Re: problem statement [was Re: New Version Notification for draft-hinden-ipv4flag-00.txt]

Lorenzo Colitti <lorenzo@google.com> Mon, 20 November 2017 01:05 UTC

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From: Lorenzo Colitti <lorenzo@google.com>
Date: Mon, 20 Nov 2017 10:05:32 +0900
Message-ID: <CAKD1Yr0YcJ2MjZLkNypV9Dh+F_UNfa2ONxqr1=XJvsUpAveOOQ@mail.gmail.com>
Subject: Re: problem statement [was Re: New Version Notification for draft-hinden-ipv4flag-00.txt]
To: Nick Hilliard <nick@foobar.org>
Cc: "Brian E. Carpenter" <brian.e.carpenter@gmail.com>, IETF IPv6 Mailing List <ipv6@ietf.org>
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On Sun, Nov 19, 2017 at 11:25 PM, Nick Hilliard <nick@foobar.org>; wrote:

> > Let's not forget about battery life. According to the numbers in RFC
> > 7772, on a phone even just sending DHCPv4 packets every 2 minutes could
> > reduce battery life by ~8% compared to a completely idle device.
>
> is there any guarantee in this situation that any other apps would not
> be chattering in the background over ipv6 anyway?


No, but a lot of that can be dropped in firmware more cheaply. Waking up to
send a packet is more expensive.

Also, the whole internet isn't a mobile phone network, and what might be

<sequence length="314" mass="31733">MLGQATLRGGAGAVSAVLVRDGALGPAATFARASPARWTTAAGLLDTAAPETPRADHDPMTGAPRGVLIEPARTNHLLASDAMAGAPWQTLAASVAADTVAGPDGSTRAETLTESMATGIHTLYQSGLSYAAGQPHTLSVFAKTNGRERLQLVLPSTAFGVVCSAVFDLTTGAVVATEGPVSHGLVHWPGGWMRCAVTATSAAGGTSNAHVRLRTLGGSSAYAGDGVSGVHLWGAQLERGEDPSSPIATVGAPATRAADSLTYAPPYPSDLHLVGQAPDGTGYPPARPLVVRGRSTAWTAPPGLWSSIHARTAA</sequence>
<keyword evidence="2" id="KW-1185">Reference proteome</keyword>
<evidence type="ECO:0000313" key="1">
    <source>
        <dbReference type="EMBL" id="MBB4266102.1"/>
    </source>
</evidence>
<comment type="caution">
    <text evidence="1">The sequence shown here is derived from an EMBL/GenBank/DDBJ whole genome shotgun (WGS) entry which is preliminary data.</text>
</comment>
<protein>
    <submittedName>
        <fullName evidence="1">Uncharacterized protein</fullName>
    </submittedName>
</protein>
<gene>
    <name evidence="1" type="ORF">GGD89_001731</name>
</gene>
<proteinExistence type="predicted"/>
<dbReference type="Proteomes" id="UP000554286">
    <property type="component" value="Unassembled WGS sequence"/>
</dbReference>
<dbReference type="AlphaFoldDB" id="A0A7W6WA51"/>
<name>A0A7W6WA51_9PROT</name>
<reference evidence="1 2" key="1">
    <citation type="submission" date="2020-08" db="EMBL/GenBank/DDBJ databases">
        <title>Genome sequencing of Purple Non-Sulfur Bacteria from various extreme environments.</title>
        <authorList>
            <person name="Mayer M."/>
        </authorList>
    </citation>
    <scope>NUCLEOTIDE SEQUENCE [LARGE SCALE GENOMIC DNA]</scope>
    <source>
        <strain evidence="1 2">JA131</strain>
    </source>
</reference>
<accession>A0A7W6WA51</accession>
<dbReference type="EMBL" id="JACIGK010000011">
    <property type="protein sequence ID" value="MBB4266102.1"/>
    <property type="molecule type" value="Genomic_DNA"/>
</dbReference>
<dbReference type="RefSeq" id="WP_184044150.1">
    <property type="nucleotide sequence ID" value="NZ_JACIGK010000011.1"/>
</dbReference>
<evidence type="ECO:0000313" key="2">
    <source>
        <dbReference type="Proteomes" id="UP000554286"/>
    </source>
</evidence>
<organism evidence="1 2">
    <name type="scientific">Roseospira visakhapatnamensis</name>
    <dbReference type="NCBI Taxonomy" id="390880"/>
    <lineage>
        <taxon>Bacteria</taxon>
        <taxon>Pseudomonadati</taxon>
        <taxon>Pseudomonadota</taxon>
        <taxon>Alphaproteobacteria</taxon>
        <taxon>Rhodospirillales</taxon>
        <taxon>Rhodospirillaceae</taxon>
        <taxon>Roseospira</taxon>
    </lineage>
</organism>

> relevant or appropriate on a cell network might not be in any way
> relevant to another type of network.


The most relevant of which being, of course, DHCPv4 itself, which is not
used on cell networks. :-)


> One relatively straightforward way of dealing with extraneous dhcpv4
> packets would be to create a new dhcpv4 reply option hinting to the
> requester to cease DHCPv4 requests on the interface in question, or to
> slow down the request rate from one every two minutes to one every X
> minutes where X is network defined.
>

That would certainly work. Like any other DHCP option it would require
constant polling on the part of the client, but if X is high enough that
doesn't matter. Also, unlike the RA option, it makes it impossible to
change the flag with a network push, but in the long term that doesn't
matter either.

A harder problem is how to add this to DHCPv4 in a way that doesn't
negatively affect 20+ years of deployed client implementations. It can't
just be another option in the OFFER or ACK packets, since those contain the
client's IP address. I don't think it can be a new option in the NAK since
RFC 2131 says that if a client gets a NAK it should restart, and I bet
there are clients out there that restart immediately without waiting (which
would cause a loop). A new message type, with consequent modifications to
the DHCPv4 state machine? That seems pretty heavyweight.